Primate Monocytes - CD14, CD16 - Ziegler-Heitbrock


Stimulation of CD36 and the key effector of reverse cholesterol transport ATP-binding cassette A1 in monocytoid cells by niacin


Niacin, the first lipid lowering drug shown to improve survival after myocardial infarction, decreases LDL and increases HDL cholesterol levels. These effects cannot fully be explained by its suspected mechanism of action, inhibition of lipolysis and hepatic VLDL synthesis. Niacin has also been shown to interfere with the cyclic AMP (cAMP)/protein kinase A (PKA) pathway and massively stimulate prostaglandin D2 (PGD2) formation. The major metabolite of PGD2, 15-deoxy-Delta(12,14)-prostaglandin J2 (15d-PGJ2), was recently identified as the most potent endogenous PPARgamma activator. We, therefore, studied the effects of niacin on the PPARgamma- and cAMP-dependent expression of receptors promoting reverse cholesterol transport. The transcription of PPARgamma-, HDL-, LDL- and scavenger-receptors and the sterol exporter ABCA1, were measured by quantitative RT-PCR and cellular cholesterol efflux and PPARgamma activation studied in macrophage and hepatocyte models. Niacin stimulated the translocation of PPARgamma and the transcription of PPARgamma, CD36 and ABCA1 in monocytoid cells, whereas the LDL-receptor (LDL-R) was unchanged. Thereby niacin enhanced HDL-mediated cholesterol efflux from the cells resulting in a reduced cellular cholesterol content. The niacin effect on CD36 but not on ABCA1 was prevented by cyclooxygenase inhibition, whereas the niacin effect on ABCA1 but not on CD36 was prevented by PKA inhibition, suggesting mediation by the 15d-PGJ2/PPARgamma and the cAMP/PKA pathways, respectively. These new actions of niacin on several key effectors of reverse cholesterol transport out of the vessel wall provide a rational to expect regression of atherosclerosis and test the combination of niacin with statins for an overadditive clinical benefit.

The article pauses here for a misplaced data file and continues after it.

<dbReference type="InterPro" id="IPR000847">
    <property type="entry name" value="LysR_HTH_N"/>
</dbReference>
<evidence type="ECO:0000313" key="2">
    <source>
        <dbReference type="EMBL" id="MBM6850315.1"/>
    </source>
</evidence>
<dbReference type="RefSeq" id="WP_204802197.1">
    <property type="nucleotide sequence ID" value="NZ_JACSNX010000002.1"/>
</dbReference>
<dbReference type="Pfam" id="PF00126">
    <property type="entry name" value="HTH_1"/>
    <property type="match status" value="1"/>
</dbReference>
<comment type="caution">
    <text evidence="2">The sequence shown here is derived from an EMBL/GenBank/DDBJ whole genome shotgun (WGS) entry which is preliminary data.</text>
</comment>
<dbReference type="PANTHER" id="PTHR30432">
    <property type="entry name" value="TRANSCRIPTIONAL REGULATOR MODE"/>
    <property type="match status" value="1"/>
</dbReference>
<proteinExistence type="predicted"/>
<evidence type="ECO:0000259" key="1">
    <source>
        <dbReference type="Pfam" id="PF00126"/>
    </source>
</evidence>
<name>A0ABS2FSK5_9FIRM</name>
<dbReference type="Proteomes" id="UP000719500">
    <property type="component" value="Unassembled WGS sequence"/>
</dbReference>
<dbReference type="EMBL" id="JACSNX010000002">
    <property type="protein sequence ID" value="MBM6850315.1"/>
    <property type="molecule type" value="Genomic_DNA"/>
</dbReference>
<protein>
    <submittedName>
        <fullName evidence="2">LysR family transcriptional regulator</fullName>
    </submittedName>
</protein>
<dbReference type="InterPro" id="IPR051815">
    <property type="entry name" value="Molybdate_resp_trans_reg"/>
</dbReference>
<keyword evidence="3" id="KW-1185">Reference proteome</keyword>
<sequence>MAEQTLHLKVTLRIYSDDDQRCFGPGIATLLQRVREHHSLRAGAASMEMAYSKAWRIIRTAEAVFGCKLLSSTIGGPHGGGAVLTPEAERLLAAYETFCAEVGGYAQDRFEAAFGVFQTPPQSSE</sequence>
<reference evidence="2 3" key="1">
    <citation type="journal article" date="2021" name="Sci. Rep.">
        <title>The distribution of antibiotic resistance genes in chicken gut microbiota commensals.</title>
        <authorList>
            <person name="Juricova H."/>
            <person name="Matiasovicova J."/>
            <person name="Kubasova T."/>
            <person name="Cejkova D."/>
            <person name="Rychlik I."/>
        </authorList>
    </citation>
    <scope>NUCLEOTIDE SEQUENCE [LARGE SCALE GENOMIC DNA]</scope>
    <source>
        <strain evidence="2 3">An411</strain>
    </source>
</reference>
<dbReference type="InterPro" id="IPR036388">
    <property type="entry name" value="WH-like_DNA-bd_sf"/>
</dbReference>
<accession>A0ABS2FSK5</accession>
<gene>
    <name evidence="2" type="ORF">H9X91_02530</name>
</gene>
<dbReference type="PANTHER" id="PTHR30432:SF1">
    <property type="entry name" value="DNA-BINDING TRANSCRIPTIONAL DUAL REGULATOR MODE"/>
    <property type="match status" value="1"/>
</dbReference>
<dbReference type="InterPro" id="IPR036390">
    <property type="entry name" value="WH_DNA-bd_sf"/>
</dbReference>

Authors: Rubic T, Trottmann M, Lorenz RL
Journal: Biochem Pharmacol., 67(3):411-419
Year: 2004
PubMed: Find in PubMed